Contrast that to Small Craft Advisor (which has 10 times the level of interest to me). They send you a renewal notice, and, er, that's it. If they can behave ethically, why can't Practical Sailor?
My friend, relax and breathe, honestly. And no need to yell ("MOUNTAIN"). The intro gives you 7 hard issues, plus access and the ability to download 30 years of research and reports. That means subscribe once for $19 and download everything to your heart's content.

Now that's a deal that sentient folks just can't pass up. I couldn't.

Now if you don't know how to stop their perfectly ethical solicitations, that's on you. Others here have managed to do so, and how hard is it anyway to direct your email to send these mails directly to spam. Your problem.

And as far as renewal to $40? Gee, that's two pizzas instead of the one you missed when you subscribed. Not to mention an e-subscription for just $34. And only if you choose to. The folks at PS have worked long and hard and whether you agree with every single word or not, they deserve respect and admiration.

You might try decaf.
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Old 05-11-2015, 14:13   #140
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Re: Opinions on "Practical Sailor" Magazine?

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My friend, relax and breathe, honestly. And no need to yell ("MOUNTAIN"). The intro gives you 7 hard issues, plus access and the ability to download 30 years of research and reports. That means subscribe once for $19 and download everything to your heart's content.

Now that's a deal that sentient folks just can't pass up. I couldn't.

Now if you don't know how to stop their perfectly ethical solicitations, that's on you. Others here have managed to do so, and how hard is it anyway to direct your email to send these mails directly to spam. Your problem.

And as far as renewal to $40? Gee, that's two pizzas instead of the one you missed when you subscribed. Not to mention an e-subscription for just $34. And only if you choose to. The folks at PS have worked long and hard and whether you agree with every single word or not, they deserve respect and admiration.

You might try decaf.
I didn't mention e-mail. I am talking about paper mail solicitations. The point here would be that it doesn't matter how good the content is, if you piss off your customers in other ways.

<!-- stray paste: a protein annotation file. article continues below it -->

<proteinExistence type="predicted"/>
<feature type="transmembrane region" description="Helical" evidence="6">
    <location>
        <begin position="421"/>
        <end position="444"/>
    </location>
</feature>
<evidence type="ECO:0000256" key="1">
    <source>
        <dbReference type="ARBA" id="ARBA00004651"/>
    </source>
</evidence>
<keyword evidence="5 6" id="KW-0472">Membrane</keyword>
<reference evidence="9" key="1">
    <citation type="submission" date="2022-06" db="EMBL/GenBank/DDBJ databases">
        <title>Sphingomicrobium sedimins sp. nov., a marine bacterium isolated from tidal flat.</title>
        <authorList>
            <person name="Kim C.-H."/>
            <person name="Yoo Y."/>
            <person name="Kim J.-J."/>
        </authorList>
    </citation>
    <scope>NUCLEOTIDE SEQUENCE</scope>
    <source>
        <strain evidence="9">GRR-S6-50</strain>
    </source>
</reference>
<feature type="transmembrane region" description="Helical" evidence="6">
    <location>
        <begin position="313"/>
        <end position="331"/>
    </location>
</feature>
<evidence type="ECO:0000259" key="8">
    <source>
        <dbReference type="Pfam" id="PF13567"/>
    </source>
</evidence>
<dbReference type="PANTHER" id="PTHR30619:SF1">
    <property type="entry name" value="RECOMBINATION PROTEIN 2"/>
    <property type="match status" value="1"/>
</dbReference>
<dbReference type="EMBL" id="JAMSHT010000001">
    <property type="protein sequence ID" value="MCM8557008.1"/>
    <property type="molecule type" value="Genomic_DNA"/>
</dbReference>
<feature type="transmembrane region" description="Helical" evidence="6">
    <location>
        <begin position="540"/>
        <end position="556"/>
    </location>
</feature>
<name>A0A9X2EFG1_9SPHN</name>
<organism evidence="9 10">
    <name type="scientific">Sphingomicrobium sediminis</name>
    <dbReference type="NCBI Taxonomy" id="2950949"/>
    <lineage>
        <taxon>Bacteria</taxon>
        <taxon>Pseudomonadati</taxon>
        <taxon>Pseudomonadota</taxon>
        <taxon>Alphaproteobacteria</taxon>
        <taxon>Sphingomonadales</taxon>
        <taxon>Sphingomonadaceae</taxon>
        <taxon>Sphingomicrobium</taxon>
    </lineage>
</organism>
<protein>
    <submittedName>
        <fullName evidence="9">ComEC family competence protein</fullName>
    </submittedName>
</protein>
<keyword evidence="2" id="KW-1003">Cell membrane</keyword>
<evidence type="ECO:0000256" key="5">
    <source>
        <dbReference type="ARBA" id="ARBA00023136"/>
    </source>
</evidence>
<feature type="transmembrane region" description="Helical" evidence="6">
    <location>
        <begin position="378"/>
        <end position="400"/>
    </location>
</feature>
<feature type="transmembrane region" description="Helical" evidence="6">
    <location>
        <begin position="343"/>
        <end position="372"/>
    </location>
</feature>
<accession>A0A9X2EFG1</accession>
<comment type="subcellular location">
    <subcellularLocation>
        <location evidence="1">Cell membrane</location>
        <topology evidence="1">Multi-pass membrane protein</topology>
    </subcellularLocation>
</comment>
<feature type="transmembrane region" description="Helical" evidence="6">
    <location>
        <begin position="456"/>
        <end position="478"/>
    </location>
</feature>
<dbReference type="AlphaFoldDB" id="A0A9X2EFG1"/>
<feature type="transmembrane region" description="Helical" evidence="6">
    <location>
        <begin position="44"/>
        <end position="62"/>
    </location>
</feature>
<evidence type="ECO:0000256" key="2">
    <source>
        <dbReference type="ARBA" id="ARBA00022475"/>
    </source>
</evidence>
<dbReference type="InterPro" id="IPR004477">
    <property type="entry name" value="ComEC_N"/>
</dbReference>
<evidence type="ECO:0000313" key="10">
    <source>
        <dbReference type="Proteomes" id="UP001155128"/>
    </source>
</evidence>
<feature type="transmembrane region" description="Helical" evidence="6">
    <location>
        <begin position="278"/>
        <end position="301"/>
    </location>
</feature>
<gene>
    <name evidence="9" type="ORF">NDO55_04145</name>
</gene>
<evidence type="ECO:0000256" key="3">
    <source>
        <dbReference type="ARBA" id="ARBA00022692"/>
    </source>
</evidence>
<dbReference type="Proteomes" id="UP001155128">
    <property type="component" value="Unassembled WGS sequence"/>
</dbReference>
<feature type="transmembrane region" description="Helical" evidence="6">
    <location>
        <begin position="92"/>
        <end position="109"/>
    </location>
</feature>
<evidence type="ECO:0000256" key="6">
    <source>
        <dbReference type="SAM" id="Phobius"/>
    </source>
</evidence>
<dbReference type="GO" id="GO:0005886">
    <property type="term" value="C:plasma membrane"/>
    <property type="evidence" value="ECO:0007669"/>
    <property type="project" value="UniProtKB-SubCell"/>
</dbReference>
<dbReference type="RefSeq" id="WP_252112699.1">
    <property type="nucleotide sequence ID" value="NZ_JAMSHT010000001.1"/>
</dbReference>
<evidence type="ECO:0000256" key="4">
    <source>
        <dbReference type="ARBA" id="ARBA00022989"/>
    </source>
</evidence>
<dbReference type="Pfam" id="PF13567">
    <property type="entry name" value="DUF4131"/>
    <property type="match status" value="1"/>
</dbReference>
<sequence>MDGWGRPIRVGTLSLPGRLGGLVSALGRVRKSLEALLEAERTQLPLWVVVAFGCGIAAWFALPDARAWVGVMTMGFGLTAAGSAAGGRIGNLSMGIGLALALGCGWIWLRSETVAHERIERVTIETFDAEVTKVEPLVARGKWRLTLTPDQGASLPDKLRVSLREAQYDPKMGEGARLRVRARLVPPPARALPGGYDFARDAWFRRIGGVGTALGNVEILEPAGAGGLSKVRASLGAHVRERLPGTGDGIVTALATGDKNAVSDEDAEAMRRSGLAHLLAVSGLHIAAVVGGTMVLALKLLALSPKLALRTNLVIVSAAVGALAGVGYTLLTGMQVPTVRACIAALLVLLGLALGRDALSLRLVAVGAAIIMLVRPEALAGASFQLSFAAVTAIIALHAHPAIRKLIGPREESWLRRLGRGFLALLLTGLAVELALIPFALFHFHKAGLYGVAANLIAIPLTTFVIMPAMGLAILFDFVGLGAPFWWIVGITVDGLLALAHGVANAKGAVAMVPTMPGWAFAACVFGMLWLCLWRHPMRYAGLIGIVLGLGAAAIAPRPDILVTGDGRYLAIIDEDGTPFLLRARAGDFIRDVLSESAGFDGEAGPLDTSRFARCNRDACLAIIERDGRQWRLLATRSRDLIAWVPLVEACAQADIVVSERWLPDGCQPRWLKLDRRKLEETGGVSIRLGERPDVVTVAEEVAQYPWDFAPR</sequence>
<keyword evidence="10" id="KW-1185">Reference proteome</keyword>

The limited use of capitalisation for emphasis does actually pre-date the internet, and if I choose to do it I WILL, and if you don't LIKE it you know what you can DO.
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Old 05-11-2015, 15:16   #141
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Re: Opinions on "Practical Sailor" Magazine?

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Greetings and welcome aboard the CF, Jimbo.

Thanks, much appreciated. I sure look forward to getting back on the water now in this retirement. Somehow impending death can inspire most of us, lol. So now am getting very serious in finding a Thorny Path cruiser...

For years I was a PS subscriber, and a little junk mail never bothered me - good for starting the Weber - and now I've already gotten my money's worth the first day in reviewing a few.

My short list (rough order):

1. Seawind II
2. Cape Dory's: 28-30
3. Island Packet: 27-31

Of course there are about a thousand others, lol...
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Old 05-11-2015, 17:45   #142
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Re: Opinions on "Practical Sailor" magazine?

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Originally Posted by Maine Sail View Post
...the pay was about a gumballs worth based on the hours spent collecting data and then writing the article. Writing for a boating publication is basically volunteer work and you do it for the hopeful betterment of the boating community, not for the money. What I had in data and article could have filled an entire issue but it was brought down to just a few pages.
Boaters claim to want in-depth and scientific but the reality is when they have it very few will actually read it....
Amen Maine Sail.

I have had two articles published in Cruising World (USA) and one in Practical Boat Owner (UK). Both of those publications (and also Ocean Navigator which turned down another article I wrote) have told me that their typical subscriber has money, not time, and he simply wants to know what is available and what to spend his money on. He does not want to know the what, why, and how. He does not want to do anything himself. The typical subscriber will willingly pay other people to understand the what, why, and how. For lack of time, he will gladly pay others to reduce his problems to a push button or a smart phone app.